How is carpal tunnel decompression performed?

Written by: Mr Alexander Magnussen
Published: | Updated: 17/05/2024
Edited by: Conor Lynch

In this article below, renowned consultant trauma and orthopaedic surgeon, Mr Alexander Magnussen, provides us with the answers to some frequently asked questions regarding carpal tunnel decompression surgery.

What is carpal tunnel decompression?

Carpal tunnel decompression is a surgical procedure aimed at relieving the symptoms of carpal tunnel syndrome, a common condition characterised by pain, numbness, and tingling in the hand and fingers. This procedure is typically recommended for individuals whose symptoms have not improved with conservative treatments such as splinting, medication, or physical therapy.


How is carpal tunnel decompression performed?

During carpal tunnel decompression surgery, I make a small incision at the base of the palm of the hand and carefully cut the ligament that forms the roof of the carpal tunnel. By releasing this ligament, the pressure on the median nerve is alleviated, allowing it to function more effectively and reducing symptoms of carpal tunnel syndrome.


Carpal tunnel decompression surgery is typically performed on an outpatient basis under local anaesthesia, meaning that patients can return home the same day as the procedure. The surgery is minimally invasive, with small incisions and minimal disruption to surrounding tissues, resulting in less postoperative pain and faster recovery times compared to traditional open surgery.


What is the recovery process like after carpal tunnel decompression surgery?

After carpal tunnel decompression surgery, patients may experience some temporary discomfort or soreness at the incision site, but this can usually be managed with over-the-counter pain medication. Most patients are able to resume normal activities within a few days to a week after surgery, although heavy lifting and strenuous activities may need to be avoided for a longer period of time.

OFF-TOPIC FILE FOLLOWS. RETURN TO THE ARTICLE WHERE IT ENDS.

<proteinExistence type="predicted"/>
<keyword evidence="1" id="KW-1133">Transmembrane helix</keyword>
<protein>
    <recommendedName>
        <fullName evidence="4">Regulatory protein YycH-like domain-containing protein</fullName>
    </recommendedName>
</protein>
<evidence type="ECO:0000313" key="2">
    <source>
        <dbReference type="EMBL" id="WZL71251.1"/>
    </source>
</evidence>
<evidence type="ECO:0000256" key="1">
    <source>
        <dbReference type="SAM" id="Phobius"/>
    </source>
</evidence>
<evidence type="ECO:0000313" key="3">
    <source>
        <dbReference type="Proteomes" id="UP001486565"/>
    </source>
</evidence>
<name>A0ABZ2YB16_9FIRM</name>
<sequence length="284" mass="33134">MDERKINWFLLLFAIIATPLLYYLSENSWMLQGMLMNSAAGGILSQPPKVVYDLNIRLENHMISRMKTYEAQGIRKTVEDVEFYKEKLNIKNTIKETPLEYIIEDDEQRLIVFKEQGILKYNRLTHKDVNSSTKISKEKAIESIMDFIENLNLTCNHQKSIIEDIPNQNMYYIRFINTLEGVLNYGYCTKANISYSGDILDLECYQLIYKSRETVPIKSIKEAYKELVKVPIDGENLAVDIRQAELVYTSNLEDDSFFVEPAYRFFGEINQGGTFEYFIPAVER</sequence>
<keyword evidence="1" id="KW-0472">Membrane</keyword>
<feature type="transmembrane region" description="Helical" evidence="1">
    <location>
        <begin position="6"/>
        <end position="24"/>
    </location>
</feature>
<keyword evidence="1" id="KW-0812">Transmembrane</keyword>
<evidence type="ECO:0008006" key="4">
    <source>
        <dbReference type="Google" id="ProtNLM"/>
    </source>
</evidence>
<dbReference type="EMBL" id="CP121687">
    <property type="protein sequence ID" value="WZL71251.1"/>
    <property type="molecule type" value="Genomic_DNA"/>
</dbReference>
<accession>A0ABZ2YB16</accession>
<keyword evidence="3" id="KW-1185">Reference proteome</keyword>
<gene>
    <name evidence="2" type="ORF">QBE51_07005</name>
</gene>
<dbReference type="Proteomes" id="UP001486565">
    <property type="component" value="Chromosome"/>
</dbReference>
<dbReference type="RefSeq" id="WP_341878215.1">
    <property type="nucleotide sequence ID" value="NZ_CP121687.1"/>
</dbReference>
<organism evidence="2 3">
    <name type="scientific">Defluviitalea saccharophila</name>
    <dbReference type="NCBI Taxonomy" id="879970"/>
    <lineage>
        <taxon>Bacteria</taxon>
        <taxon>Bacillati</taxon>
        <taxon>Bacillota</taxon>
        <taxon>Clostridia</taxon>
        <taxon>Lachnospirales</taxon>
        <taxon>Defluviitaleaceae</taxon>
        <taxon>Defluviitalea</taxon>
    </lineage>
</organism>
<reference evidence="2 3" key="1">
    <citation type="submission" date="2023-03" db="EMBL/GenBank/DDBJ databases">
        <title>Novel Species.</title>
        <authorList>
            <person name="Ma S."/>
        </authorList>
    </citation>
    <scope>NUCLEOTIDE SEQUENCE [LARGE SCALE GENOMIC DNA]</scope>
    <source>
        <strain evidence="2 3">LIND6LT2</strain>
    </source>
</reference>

What is the success rate of this surgery?

The success rate of carpal tunnel decompression surgery is high, with the majority of patients experiencing significant improvement in their symptoms following the procedure. However, as with any surgical procedure, there are risks and potential complications, including infection, bleeding, nerve damage, or recurrence of symptoms.


If you’d like to make an appointment with Mr Alexander Magnussen, just visit his Top Doctors profile today to do just that. 

By Mr Alexander Magnussen
Orthopaedic surgery

Mr Alexander Magnussen is a highly accomplished consultant upper limb and hand surgeon who stands as an eminent figure in the field of orthopaedic surgery, celebrated for his profound expertise, compassionate patient care, and contributions to advancements in orthopaedic medicine. His main areas of expertise include frozen shoulder, shoulder replacement surgery, elbow pain, sports injuries, Dupuytren's contracturecarpal tunnel syndrome, rotator cuff surgery, and hand injuries

Mr Magnussen has garnered a notable amount of recognition and respect for his commitment to excellence and innovation in orthopaedic surgery. Throughout his illustrious career, Mr Magnussen has, to date, demonstrated an unwavering dedication to enhancing patient outcomes and quality of life. As a leading orthopaedic surgeon, he specialises in the diagnosis, treatment, and management of a wide range of orthopaedic conditions, with particular expertise in joint replacement surgery, sports medicine, and arthroscopic procedures.

Mr Magnussen's clinical practice is characterised by his meticulous attention to detail, personalised approach to patient care, and commitment to achieving optimal surgical outcomes. He has obtained a MBBS, BSc, and a FRCS (Tr&Orth), and has impressively published extensively within various esteemed publications. 

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